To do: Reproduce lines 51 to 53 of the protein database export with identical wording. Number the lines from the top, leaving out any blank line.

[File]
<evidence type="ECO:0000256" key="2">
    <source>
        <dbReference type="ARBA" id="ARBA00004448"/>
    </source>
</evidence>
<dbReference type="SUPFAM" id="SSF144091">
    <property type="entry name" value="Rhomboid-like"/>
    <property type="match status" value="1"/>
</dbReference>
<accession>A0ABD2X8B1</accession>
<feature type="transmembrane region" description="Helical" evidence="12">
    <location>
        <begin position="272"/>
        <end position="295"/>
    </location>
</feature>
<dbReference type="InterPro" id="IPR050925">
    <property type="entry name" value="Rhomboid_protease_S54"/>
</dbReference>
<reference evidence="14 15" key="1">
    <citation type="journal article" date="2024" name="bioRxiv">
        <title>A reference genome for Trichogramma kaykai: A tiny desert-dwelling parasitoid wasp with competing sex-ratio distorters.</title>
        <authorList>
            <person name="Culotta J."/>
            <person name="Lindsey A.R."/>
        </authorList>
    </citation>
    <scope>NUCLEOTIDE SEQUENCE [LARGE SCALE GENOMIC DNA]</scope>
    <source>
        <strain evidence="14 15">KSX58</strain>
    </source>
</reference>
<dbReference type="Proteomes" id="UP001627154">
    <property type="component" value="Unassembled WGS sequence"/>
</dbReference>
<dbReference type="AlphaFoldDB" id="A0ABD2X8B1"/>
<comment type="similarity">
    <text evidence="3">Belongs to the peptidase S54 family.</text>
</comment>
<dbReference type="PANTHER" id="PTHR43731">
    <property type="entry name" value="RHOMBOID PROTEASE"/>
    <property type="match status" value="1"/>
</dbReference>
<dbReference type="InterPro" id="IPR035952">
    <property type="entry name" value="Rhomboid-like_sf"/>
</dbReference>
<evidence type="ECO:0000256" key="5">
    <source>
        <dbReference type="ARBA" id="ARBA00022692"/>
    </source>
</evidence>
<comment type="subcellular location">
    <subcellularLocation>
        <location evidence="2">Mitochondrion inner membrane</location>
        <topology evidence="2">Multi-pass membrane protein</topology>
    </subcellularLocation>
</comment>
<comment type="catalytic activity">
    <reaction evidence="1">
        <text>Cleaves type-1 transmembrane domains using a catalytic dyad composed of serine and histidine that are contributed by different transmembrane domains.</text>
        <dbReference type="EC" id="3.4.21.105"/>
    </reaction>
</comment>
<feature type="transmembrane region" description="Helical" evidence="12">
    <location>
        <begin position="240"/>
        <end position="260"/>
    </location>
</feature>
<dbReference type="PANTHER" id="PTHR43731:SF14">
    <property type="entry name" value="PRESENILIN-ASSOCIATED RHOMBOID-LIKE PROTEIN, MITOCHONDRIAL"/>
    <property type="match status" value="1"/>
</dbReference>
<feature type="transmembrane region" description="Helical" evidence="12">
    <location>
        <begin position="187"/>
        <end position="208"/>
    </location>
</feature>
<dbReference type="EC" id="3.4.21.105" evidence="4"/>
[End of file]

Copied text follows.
</evidence>
<comment type="subcellular location">
    <subcellularLocation>